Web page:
The First Amendment was intended to free us from governmental interference in our religion, our speech (including printed speech) and our peacefully assembling to demonstrate our grievances with the government. The Second Amendment proclaims our freedom to defend ourselves, and if necessary, to repel assault — foreign or domestic — on our Constitution or nation.
Equality is written into the Constitution as a basic tenet of our union. If rights are “equal” for all, there can be no distinctions — between or among us — that modify our equality. Any limitation of our native rights will always result in unequal rights, and therefore is unconstitutional.
No government — federal, state or local — has constitutional authority to alter our native rights. Despite the absence of legitimate authority, elected politicians have increasingly awarded additional “civil” rights to various groups and classes of citizens. Politicians distribute civil rights, much like grocery coupons, to encourage us to buy (or vote for) the offered product.
Civil rights are not actual rights at all; they are not enduring, and can be washed away by the changing political tides. So-called civil rights are no more than perks the government grants to selected groups. They are misguided and futile attempts to coerce society to conform to politically correct ideology. Although civil favoritism might be motivated by good intentions, its effect is always highly discriminatory.
Another assault on equal rights is “hate crime” laws. The protection supposedly afforded by hate crime laws is restricted to selected classes of citizens. In addition to being discriminatory, these laws are ineffective: providing no value for those shielded, and needlessly confounding our justice system.
The presumption — by politicians and disengaged citizens — that governments have the wisdom to revise the Bill of Rights is frightening. There is no reason to believe that present-day politicians are capable of the reasoned judgment of our founder-statesmen. Instead, recent history raises grave doubts about the government’s competence to manage routine duties, much less to remake our native rights.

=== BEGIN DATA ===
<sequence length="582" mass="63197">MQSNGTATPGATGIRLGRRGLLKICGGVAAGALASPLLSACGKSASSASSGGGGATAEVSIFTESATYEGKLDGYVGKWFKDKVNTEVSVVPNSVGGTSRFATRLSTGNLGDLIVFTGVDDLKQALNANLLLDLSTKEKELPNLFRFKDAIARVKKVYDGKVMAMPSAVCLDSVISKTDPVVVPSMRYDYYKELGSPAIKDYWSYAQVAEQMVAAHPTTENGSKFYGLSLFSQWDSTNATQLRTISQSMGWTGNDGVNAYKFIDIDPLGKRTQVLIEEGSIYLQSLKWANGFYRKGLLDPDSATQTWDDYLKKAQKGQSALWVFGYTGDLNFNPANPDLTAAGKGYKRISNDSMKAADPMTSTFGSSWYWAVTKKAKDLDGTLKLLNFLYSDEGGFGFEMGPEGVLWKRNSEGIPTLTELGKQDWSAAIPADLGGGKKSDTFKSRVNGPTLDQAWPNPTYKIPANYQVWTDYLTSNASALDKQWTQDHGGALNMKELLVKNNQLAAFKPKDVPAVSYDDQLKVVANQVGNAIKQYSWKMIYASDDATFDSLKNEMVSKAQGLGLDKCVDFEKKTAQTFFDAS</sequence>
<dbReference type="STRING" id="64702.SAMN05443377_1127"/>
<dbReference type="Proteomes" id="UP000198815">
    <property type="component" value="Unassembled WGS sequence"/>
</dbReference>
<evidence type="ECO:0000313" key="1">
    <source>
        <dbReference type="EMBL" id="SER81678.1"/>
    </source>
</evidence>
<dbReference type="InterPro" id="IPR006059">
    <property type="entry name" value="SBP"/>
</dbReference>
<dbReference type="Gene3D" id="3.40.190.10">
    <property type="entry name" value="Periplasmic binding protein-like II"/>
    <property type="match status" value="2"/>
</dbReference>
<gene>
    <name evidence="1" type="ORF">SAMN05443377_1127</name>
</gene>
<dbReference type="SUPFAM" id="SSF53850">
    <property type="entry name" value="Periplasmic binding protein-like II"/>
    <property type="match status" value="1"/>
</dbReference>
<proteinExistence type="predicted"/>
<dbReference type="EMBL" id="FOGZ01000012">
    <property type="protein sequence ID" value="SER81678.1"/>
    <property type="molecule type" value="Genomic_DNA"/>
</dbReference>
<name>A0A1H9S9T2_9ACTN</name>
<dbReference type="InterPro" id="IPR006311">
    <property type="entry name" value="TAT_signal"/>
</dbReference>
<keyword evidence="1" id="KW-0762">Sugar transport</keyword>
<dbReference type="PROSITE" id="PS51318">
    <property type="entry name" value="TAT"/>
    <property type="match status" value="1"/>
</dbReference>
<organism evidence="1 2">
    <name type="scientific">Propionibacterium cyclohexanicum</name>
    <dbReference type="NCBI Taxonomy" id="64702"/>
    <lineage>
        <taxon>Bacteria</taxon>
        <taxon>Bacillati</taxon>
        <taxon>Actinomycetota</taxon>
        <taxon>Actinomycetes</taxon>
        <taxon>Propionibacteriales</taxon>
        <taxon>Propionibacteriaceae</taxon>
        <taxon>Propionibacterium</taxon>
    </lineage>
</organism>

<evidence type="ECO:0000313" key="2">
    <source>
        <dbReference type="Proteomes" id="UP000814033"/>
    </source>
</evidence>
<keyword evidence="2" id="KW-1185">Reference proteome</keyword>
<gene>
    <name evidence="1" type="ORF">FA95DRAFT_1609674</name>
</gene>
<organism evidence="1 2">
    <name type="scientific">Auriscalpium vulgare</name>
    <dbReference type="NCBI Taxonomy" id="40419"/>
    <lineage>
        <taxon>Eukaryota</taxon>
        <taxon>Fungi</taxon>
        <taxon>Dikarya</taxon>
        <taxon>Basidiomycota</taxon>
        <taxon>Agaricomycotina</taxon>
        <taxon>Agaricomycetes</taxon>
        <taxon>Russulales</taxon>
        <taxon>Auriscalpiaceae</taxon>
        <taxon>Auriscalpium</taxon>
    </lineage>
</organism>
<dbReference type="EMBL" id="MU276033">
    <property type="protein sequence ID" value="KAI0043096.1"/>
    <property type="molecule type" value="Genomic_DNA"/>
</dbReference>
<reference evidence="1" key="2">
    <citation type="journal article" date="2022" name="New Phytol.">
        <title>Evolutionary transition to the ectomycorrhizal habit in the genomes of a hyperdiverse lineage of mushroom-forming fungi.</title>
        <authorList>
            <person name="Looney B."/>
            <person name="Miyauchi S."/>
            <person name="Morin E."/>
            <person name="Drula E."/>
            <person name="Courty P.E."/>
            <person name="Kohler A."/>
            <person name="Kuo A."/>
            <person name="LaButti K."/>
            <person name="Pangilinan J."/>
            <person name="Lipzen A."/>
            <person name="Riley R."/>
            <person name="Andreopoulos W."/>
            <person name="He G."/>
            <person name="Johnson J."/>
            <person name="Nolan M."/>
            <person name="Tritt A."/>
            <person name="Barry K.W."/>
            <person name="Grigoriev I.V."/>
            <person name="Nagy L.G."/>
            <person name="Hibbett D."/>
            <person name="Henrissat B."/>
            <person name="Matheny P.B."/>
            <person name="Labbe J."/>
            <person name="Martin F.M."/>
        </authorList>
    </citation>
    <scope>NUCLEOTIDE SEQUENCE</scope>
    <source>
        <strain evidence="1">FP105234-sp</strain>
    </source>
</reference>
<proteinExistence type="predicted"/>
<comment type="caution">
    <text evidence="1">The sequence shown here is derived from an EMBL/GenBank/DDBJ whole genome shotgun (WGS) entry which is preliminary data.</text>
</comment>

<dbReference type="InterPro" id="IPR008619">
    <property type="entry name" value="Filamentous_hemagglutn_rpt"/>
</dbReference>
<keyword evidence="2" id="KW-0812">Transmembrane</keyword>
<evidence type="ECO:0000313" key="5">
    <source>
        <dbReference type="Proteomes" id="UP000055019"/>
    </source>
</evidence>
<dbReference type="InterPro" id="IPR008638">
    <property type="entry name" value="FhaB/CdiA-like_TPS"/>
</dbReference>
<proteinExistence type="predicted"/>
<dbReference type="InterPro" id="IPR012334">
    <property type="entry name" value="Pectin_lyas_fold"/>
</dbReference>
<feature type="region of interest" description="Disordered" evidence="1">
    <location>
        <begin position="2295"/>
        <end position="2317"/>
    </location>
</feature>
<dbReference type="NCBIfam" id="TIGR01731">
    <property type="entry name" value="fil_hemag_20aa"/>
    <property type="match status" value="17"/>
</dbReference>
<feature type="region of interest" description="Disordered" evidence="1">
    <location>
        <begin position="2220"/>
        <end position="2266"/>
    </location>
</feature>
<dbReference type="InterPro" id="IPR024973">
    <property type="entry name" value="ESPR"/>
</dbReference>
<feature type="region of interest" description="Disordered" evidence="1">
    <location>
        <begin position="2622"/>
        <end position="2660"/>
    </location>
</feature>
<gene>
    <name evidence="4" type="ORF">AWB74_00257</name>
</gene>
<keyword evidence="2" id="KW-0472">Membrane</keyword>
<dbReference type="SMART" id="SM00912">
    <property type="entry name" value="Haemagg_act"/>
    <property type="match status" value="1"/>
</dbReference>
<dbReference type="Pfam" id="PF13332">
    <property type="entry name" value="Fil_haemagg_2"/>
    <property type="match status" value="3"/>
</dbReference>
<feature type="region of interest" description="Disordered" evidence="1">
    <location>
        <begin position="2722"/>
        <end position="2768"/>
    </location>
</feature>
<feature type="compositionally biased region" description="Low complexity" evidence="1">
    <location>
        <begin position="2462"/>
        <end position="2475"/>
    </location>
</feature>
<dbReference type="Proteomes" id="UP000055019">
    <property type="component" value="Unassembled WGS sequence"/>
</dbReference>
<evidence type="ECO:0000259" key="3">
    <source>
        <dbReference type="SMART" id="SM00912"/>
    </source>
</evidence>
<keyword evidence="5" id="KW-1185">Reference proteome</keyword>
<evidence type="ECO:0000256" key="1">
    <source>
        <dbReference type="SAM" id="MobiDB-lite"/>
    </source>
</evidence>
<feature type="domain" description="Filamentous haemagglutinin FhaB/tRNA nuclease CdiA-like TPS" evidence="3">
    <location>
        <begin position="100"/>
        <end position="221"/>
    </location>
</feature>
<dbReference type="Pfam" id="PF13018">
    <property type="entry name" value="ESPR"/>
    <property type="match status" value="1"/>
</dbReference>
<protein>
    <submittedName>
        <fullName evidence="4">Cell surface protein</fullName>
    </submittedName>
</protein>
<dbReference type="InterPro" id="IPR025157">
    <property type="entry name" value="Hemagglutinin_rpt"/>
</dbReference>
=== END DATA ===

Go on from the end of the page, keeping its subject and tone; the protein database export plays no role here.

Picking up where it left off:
But, all is not yet lost: despite the inequality of so-called civil rights laws, we can still exercise some of our constitutional rights. We can worship as we please — so long as it also pleases the government. We can say whatever we want — as long as it isn’t considered (by the government) to be hateful. We can protect ourselves — but only if we “cling” tightly to our guns, and we can attend tea parties, provided our tea cups are smaller than 16 ounces.
We are still free to pursue happiness — if we follow the government-approved path, and if no one tries to go faster or farther than the others. The green energy flowing through our curly-cued, mercury-filled light bulbs shines the way to a government-approved true equality. And, eventually we will all qualify for our own civil rights: but then they wouldn’t be so special would they?
Our rights are inherent; they accompany our citizenship. But they protect us only so long as we defend them. The need to protect one’s rights is not a new concept: in 1790, John Philpot Curran cautioned that, “The condition upon which God hath given liberty to man is eternal vigilance.” We must never allow government to dominate our lives. Thomas Sowell agrees, “If we become a people who are willing to give up our money and our freedom in exchange for rhetoric and promises, then nothing can save us.”